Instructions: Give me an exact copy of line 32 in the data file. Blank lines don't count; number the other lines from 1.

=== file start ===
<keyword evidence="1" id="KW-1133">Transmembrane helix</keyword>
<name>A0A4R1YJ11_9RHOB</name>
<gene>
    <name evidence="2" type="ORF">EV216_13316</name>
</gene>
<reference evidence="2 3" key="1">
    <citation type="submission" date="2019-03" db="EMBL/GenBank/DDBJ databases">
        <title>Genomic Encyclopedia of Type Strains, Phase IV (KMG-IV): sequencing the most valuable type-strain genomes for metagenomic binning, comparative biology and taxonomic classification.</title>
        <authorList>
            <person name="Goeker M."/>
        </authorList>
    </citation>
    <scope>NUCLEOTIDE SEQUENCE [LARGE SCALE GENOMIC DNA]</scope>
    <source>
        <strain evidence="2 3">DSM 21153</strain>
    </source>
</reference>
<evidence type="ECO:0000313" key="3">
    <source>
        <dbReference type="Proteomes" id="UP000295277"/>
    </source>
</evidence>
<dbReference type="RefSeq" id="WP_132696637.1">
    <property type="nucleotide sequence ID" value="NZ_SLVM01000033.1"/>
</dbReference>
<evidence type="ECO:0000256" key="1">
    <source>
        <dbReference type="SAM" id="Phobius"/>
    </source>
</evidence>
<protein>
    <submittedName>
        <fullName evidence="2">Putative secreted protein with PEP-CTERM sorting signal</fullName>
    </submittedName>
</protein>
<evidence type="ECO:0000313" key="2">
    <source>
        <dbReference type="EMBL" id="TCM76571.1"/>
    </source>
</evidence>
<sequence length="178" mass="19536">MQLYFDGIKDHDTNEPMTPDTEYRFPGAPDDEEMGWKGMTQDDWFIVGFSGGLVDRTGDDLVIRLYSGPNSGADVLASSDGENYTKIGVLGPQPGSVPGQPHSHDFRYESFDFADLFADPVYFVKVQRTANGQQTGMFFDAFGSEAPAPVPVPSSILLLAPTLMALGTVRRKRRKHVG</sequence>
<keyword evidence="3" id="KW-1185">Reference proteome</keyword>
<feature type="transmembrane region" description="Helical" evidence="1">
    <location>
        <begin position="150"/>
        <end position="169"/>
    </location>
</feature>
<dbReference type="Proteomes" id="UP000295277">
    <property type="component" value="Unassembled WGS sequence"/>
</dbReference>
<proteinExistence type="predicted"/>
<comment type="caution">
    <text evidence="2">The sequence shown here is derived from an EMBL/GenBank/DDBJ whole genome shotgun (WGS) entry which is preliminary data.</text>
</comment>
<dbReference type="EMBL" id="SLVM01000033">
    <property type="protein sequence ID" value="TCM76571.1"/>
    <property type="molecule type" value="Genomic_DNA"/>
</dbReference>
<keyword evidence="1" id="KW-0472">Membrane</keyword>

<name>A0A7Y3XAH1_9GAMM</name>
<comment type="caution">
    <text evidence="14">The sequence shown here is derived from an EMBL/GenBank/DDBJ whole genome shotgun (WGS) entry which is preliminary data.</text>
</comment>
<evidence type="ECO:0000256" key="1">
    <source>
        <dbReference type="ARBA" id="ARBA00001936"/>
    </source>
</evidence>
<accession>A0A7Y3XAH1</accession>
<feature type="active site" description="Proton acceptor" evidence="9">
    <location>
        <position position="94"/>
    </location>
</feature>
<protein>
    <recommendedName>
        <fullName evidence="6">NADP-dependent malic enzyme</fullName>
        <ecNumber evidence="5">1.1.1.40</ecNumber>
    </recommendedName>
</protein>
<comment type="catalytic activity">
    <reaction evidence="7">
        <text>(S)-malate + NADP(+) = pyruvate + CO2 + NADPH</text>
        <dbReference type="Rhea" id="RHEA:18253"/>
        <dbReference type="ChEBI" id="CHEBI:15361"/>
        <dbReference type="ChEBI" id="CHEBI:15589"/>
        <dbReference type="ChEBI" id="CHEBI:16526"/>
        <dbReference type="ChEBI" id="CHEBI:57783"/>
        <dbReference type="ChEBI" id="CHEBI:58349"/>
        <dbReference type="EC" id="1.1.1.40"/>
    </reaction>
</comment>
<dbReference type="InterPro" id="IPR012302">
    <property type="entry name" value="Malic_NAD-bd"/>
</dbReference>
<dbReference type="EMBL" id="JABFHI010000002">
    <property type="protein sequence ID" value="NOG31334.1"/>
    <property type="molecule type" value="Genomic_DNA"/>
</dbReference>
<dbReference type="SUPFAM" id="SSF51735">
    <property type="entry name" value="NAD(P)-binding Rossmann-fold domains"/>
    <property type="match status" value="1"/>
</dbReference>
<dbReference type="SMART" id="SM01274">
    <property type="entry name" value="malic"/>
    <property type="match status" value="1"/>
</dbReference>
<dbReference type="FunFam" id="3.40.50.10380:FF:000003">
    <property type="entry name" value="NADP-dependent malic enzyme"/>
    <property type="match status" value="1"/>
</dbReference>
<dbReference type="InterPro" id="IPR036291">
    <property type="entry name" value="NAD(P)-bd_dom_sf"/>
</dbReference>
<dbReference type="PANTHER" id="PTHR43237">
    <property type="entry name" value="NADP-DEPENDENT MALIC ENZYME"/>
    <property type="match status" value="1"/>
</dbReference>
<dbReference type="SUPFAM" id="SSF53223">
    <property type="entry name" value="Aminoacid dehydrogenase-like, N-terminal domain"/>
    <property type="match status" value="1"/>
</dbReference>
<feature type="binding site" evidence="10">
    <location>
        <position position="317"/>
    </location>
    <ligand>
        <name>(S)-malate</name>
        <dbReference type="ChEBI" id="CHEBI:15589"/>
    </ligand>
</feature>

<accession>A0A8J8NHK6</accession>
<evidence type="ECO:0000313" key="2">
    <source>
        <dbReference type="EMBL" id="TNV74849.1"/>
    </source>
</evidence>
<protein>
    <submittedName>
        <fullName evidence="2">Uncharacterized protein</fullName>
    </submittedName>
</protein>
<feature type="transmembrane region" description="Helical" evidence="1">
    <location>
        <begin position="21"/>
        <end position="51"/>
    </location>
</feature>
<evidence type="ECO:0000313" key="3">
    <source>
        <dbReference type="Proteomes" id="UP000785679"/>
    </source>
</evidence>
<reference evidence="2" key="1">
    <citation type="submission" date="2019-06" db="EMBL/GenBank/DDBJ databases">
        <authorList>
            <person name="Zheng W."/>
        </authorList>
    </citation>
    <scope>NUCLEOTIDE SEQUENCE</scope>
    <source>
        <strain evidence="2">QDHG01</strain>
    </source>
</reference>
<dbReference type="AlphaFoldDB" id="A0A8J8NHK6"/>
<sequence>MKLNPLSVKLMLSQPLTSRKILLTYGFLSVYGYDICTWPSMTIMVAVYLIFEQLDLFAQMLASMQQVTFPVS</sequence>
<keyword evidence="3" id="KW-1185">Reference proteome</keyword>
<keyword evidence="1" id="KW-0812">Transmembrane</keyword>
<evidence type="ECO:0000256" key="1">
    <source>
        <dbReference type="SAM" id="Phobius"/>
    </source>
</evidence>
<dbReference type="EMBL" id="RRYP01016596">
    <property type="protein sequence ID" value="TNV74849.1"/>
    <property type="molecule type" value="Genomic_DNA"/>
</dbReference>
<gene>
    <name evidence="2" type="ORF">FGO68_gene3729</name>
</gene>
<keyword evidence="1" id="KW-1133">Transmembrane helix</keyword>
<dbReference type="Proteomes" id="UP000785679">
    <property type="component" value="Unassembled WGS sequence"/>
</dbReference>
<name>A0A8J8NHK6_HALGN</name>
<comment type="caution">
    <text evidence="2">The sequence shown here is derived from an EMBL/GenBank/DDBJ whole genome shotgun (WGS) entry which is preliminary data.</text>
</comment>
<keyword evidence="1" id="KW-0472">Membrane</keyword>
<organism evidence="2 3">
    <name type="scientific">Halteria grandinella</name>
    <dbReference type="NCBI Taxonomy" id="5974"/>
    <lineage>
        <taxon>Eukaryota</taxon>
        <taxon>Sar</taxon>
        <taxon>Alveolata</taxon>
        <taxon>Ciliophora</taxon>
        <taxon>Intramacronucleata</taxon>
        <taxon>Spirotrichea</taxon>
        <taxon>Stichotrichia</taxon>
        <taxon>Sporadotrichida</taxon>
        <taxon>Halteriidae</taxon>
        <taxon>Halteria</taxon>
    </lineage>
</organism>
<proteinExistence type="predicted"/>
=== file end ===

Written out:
    <submittedName>